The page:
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Old 11-27-2018, 06:33 PM   #15
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My upload didn't come thru.

Here are 2 screenshots of charging parameters of your batteries.

Looks like your going to need a big charger if you wire all 11 batteries in one bank.

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Old 11-28-2018, 05:57 AM   #16
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Tboat, thanks for taking the time to look up the recommended charging amps...not something I’d thought about. I do have 250 charging amps using 120V but only 50-60 from solar. Easy enough to add your normal boat 2 battery switch other than the larger lugs. I agree these are more starting batteries so it will be interesting how they work out as storage batteries. Thanks again.
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Old 11-29-2018, 01:01 AM   #17
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Quote:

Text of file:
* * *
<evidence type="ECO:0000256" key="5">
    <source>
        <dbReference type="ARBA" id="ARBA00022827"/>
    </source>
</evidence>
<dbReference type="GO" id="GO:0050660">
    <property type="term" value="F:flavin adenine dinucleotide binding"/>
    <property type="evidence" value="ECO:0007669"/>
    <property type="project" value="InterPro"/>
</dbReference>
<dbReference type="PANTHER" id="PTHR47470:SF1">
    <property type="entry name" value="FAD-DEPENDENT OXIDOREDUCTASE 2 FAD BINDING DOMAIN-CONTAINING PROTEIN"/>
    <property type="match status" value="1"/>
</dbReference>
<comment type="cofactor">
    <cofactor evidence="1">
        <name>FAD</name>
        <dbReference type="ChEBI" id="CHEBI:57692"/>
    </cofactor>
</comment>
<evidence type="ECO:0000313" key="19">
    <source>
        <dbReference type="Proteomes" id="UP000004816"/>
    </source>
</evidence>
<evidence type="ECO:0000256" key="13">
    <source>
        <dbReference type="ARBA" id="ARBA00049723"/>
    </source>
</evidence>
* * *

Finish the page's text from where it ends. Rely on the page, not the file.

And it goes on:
Originally Posted by Winterbagoal View Post
AFAIK,
AGMs are better in cold environments, whether deployed or stored. They resist freezing better than gel or flooded.
Their rate of self discharge is probably the lowest of all of the more common lead acid choices, so they store longer with less harm when not in use.
Since the electrolyte is embedded in the glass mats between the plates they are virtually spill proof, and can be used in physical orientations other than sitting upright.
They can usually handle repeated deeper discharge rates than their flooded peers.
They can accept charge at a faster rate than the other common options, so recover from deep discharges more quickly.
They are physically maintenance free. Most hydrogen gas is reabsorbed in the mat inside the battery awaiting recharge.
They are more convenient, for most of the prior points.